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AnsweredHot!How to read the 16bit timer from a capture event?

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cgaufin
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2019/11/12 11:48:18 (permalink)
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How to read the 16bit timer from a capture event?

From the MCC generated CCP1.c code, I see that a timer value is being put together in the CCP1_CaptureISR function, but how does one access that from their main.c file? I am trying to interface with an ultrasonic sensor HCSR04 making use of the MCC generated files. I am using the PIC16F18446 nano development board with MPLABX v 5.30.
 
 

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#1
ric
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Re: How to read the 16bit timer from a capture event? 2019/11/12 12:27:31 (permalink)
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Presumably whatever code is in "CCP1_CalBack()" is meant to store it somewhere you can access.
 

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cgaufin
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Re: How to read the 16bit timer from a capture event? 2019/11/12 12:46:04 (permalink)
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This is where my lack of "C" experience will shine forth. The CCP1_CallBack() is a static void function, so I'm not sure how to reference it on the main.c without hitting compile errors. It is declared in the CCP1.c file as static void (*CCP1_CallBack)(uint16_t); but not defined...or maybe it is and I don't know it? I'm fuzzy on void pointers and how they work.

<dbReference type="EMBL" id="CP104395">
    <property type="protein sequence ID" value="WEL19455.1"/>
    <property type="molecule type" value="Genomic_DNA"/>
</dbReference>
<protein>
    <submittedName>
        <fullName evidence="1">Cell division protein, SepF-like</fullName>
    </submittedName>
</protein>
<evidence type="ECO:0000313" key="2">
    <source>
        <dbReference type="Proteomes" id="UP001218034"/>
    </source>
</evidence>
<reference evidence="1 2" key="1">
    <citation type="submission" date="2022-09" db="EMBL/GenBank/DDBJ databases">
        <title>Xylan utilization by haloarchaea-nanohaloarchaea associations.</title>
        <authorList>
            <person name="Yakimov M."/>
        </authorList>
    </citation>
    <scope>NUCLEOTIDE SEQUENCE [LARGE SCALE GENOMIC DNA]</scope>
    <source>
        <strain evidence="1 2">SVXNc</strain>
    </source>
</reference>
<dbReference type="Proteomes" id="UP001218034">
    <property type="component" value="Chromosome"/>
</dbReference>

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Aussie Susan
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Re: How to read the 16bit timer from a capture event? 2019/11/13 18:18:51 (permalink)
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That is a pointer to a function so where is probably another function you can call that lets you pass the address of your function that will be called as the callback.
All your function needs to do is accept a uint16_t parameter and have void 'return'. You can call it whatever you want.
Susan
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cgaufin
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Re: How to read the 16bit timer from a capture event? 2019/11/15 15:42:02 (permalink)
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Hello Susan,
Please be patient with me on this one. So, looking through the ccp1.h and ccp1.c files I can see a few places where they mention for me to "add your code here".

static void (*CCP1_CallBack)(uint16_t);

/**
  Section: Capture Module APIs:
*/

static void CCP1_DefaultCallBack(uint16_t capturedValue)
{
    // Add your code here
    
}

 
and then in the header file there is an example of how to put in a callback function, but I'm not connecting the dots I guess.
 
 
 //@Example
    //<code>
    void Capture_CallBack(uint16_t capturedValue)
    {
        // Custom callback routine
    }
    
    void main(void)
    {
        // initialize the device
        SYSTEM_Initialize();
        
        // set the custom callback
        CCP1_SetCallBack(Capture_CallBack);
        
        while(1)
        {
            //Add your application code
        }
    }
  

 
Where would I declare a variable and set it equal to the 16bit timer value( CCP1_CallBack(module.ccpr1_16Bit) ) supposedly captured in the CCP1_CaptureISR?
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Aussie Susan